##### Examples
Expand
>>> stripPrefix "foo" "foobar"
Just "bar"

>>> stripPrefix "foo" "foo"
Just ""

>>> stripPrefix "foo" "barfoo"
Nothing

>>> stripPrefix "foo" "barfoobaz"
Nothing


group :: Eq a => [a] -> [[a]] Source #

The group function takes a list and returns a list of lists such that the concatenation of the result is equal to the argument. Moreover, each sublist in the result is non-empty and all elements are equal to the first one.

group is a special case of groupBy, which allows the programmer to supply their own equality test.

It's often preferable to use Data.List.NonEmpty.group, which provides type-level guarantees of non-emptiness of inner lists.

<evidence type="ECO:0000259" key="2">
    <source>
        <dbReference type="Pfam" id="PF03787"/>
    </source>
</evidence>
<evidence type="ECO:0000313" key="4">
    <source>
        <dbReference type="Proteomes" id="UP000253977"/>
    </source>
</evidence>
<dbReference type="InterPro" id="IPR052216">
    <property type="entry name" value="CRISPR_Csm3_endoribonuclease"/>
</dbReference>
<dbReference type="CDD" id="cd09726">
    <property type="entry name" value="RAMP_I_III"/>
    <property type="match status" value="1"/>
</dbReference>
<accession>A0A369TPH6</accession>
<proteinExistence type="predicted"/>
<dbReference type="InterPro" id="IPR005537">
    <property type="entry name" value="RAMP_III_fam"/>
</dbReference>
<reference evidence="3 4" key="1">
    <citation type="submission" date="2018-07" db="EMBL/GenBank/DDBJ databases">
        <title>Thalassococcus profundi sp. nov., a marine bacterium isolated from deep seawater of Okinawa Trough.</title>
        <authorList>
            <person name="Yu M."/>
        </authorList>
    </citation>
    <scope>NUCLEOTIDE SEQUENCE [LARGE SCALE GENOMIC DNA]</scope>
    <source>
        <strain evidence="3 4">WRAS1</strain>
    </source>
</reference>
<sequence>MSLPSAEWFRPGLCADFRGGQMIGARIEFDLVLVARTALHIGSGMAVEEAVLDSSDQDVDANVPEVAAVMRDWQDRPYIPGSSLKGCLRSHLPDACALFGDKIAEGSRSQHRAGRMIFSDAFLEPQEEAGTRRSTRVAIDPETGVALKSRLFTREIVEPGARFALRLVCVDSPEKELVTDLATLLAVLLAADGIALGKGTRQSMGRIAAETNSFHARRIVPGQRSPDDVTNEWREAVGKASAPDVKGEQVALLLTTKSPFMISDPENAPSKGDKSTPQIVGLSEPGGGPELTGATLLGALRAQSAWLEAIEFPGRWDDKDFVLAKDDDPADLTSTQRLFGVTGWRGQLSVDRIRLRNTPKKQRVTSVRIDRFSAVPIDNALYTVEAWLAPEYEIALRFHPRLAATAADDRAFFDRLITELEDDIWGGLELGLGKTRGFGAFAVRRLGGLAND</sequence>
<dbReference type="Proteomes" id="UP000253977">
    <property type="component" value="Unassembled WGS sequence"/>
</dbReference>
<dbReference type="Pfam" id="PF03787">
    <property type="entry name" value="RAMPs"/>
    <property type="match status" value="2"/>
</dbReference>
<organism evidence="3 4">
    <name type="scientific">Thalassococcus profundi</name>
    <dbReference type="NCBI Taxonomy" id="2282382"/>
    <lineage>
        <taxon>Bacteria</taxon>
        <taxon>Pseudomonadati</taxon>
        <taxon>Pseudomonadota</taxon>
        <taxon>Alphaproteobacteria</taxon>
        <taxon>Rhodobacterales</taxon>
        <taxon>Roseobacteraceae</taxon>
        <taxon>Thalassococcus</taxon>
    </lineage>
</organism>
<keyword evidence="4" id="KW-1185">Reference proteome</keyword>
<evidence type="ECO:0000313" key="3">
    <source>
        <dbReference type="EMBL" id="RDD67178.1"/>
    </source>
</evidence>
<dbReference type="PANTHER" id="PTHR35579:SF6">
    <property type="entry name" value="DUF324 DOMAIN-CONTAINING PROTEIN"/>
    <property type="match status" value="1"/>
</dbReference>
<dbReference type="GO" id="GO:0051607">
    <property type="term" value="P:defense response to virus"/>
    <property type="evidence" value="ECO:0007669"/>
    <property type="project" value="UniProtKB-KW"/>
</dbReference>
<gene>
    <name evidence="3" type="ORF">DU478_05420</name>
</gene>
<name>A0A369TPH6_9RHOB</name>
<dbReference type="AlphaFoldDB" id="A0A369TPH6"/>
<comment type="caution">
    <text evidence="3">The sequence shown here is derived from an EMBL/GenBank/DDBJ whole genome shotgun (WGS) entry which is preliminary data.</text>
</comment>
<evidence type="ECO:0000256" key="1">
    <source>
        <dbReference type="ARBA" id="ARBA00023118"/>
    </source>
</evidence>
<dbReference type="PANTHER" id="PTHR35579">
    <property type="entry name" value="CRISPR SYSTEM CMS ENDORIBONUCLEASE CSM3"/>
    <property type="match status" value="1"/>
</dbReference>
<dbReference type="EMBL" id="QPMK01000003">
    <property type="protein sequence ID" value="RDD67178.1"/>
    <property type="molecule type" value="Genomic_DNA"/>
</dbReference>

#### Examples

Expand
>>> group "Mississippi"
["M","i","ss","i","ss","i","pp","i"]

>>> group [1, 1, 1, 2, 2, 3, 4, 5, 5]
[[1,1,1],[2,2],[3],[4],[5,5]]


inits :: [a] -> [[a]] Source #

The inits function returns all initial segments of the argument, shortest first.

inits is semantically equivalent to map reverse . scanl (flip (:)) [], but under the hood uses a queue to amortize costs of reverse.

#### Laziness

Expand

Note that inits has the following strictness property: inits (xs ++ _|_) = inits xs ++ _|_

In particular, inits _|_ = [] : _|_

#### Examples

Expand
>>> inits "abc"
["","a","ab","abc"]

>>> inits []
[[]]


inits is productive on infinite lists: